"Little boxes on the countertop,
Little boxes made of ticky tacky,
Little boxes on the countertop,
Little boxes all the same."
With apologies to Malvina Reynolds, that little paraphrased ditty runs through my head every time I survey the landscape of Bluetooth and AirPlay speakers on the market.
"There's a green one and a pink one
And a blue one and a yellow one,
And they're all made out of ticky tacky
And they all look just the same."
I'm not saying there aren't exceptions, of course. I'm merely saying that this is the general temperature of the water into which MartinLogan dips its toes with its latest statement: its first wireless speaker, the Crescendo.
Take out the LED status light on the front, the Bluetooth and WiFi antennae within, and of course all of the modern connections on the back (the Ethernet port, the USB port, the digital/analog aux jack), and the Crescendo would look right at home in Don Draper's office, with its gorgeous piano gloss or walnut veneer cabinet and its striking mix of curves and angles. One need only remove the front grille to reveal another wholly modern component of the Cresendo: its pair of Folded Motion tweeters, borrowed from the company's Motion Series loudspeakers. Interestingly, the tweeters are toed out, at what I would estimate is roughly a 30-degree angle. The result of this is a wider soundstage with more stereo separation than you'd normally get from a pair of tweeters located a mere 10 inches apart. Between the tweeters lies a single 5x7-inch woofer providing monophonic bass and midrange frequencies.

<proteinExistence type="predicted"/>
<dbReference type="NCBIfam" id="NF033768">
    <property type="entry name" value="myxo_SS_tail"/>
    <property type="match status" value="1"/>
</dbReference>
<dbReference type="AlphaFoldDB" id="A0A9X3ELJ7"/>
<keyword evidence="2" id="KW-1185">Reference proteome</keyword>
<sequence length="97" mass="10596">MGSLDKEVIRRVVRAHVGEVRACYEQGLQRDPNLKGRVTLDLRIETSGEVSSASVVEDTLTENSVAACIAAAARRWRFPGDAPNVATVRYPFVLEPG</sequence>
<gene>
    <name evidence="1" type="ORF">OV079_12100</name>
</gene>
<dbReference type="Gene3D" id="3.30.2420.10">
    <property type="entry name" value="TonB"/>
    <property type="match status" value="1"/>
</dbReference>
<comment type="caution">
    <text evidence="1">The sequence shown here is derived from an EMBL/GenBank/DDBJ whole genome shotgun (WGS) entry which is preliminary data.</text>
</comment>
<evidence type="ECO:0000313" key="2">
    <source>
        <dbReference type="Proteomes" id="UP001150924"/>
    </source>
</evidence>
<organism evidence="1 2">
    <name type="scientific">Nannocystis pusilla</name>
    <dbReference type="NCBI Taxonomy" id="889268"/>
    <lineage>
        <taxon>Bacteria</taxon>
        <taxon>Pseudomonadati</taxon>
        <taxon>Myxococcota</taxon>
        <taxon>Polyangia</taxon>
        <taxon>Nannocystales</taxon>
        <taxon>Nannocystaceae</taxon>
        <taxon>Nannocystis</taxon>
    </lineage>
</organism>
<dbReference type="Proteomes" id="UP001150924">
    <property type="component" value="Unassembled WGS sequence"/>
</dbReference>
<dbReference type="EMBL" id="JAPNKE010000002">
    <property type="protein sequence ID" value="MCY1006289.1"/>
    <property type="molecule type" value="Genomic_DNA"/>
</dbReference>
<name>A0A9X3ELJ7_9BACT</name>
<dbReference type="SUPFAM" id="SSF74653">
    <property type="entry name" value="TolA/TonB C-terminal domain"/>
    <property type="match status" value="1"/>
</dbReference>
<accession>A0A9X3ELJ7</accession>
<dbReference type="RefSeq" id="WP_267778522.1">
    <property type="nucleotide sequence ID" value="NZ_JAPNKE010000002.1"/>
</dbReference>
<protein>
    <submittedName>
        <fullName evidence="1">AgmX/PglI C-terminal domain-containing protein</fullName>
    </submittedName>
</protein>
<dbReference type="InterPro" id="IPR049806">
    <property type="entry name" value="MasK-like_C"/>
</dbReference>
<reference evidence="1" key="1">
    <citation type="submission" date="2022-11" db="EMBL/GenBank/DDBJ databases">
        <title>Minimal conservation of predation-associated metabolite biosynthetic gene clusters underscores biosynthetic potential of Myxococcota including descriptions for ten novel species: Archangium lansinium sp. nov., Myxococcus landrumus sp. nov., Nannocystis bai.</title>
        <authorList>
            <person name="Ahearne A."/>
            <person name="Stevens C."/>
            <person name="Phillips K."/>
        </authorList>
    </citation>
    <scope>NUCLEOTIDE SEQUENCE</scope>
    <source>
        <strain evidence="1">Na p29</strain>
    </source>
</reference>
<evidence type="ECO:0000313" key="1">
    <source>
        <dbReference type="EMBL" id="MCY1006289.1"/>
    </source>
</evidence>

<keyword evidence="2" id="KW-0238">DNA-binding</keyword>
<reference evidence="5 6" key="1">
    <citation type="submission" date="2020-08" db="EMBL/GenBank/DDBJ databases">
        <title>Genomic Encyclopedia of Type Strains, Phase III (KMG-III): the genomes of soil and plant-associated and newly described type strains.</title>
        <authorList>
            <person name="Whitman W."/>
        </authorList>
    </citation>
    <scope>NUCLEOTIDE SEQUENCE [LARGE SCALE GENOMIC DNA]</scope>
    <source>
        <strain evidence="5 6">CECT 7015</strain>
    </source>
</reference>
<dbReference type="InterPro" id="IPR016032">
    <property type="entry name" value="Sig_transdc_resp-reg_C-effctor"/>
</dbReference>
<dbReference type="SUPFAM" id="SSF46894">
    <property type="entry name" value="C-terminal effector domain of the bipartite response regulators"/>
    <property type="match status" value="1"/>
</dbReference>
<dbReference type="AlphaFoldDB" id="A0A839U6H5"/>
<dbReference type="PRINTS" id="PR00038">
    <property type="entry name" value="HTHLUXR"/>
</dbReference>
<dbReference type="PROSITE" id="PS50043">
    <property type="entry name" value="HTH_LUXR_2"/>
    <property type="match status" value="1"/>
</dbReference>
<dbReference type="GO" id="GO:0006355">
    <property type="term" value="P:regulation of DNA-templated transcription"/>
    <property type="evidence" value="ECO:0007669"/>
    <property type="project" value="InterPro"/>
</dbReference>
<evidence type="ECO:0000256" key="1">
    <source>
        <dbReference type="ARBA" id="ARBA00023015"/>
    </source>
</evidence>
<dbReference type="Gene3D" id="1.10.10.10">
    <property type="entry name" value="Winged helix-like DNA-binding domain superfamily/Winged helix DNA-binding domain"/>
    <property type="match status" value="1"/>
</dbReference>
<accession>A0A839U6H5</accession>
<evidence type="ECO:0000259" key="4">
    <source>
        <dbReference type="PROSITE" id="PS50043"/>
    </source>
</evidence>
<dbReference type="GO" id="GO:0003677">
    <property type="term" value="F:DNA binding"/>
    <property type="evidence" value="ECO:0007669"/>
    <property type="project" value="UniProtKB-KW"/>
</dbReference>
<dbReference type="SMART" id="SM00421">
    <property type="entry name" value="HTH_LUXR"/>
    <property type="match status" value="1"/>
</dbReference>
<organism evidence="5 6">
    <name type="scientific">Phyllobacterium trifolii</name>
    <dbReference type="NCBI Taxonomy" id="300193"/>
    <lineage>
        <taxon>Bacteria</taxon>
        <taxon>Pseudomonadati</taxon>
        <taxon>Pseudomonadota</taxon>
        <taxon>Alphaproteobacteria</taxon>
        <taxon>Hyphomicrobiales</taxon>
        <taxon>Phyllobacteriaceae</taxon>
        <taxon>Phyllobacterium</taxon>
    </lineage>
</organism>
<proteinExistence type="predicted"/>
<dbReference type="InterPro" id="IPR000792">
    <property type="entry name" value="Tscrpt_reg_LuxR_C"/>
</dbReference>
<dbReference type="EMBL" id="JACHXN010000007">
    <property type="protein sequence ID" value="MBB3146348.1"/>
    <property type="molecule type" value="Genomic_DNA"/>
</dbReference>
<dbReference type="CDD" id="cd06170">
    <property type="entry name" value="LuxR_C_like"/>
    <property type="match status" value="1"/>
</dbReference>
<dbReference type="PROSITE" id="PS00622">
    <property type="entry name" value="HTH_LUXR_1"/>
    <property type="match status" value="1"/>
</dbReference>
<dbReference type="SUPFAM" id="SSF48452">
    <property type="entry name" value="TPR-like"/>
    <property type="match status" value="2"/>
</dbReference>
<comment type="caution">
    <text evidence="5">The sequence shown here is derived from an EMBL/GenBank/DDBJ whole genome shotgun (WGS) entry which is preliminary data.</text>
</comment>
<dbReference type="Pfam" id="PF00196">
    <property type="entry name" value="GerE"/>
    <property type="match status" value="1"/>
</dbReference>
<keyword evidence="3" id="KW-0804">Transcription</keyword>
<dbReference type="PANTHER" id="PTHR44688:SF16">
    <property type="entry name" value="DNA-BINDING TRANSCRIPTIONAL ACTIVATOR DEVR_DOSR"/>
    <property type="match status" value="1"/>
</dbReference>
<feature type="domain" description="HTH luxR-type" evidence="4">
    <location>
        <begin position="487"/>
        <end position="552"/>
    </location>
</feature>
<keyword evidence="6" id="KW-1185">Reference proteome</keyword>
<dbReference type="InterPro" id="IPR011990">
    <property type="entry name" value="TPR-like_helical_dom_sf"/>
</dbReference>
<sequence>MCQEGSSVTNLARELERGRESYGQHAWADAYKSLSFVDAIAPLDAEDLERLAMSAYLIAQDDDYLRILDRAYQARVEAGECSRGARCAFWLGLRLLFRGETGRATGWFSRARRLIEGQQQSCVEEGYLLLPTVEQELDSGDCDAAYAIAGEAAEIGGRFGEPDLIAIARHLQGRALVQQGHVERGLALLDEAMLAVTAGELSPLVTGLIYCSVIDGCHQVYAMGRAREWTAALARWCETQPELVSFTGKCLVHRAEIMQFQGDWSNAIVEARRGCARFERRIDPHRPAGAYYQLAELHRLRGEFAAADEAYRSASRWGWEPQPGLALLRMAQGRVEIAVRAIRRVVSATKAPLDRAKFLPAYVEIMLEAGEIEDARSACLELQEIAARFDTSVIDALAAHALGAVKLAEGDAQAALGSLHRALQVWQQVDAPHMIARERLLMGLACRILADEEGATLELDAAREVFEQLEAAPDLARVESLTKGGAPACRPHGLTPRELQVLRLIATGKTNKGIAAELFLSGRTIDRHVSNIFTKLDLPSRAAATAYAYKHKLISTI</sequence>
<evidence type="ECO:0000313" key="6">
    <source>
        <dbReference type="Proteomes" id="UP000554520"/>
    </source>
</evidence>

Bass is further enhanced by a pair of down-firing tuned ports, just inside the Crescendo's metal stands. The down-firing ports have the interesting effect of making the Crescendo in some ways less dependent on placement than other similarly priced ported wireless speakers (I'm thinking specifically of the Audio Pro Allroom Air One), but in other ways actually more so. By that I mean that the Crescendo doesn't interact strongly with surfaces behind or beside it, so it sounds pretty much the same a few inches from a boundary as it does three or four feet out in the room. However, I quickly discovered that it interacts pretty strongly with surfaces below it, and the consistency of those surfaces has a huge impact on the bass output of the speaker.
Click over to page 2 to begin the audition, plus High Points, Low Points, Competition and Comparison and Conclusion . . .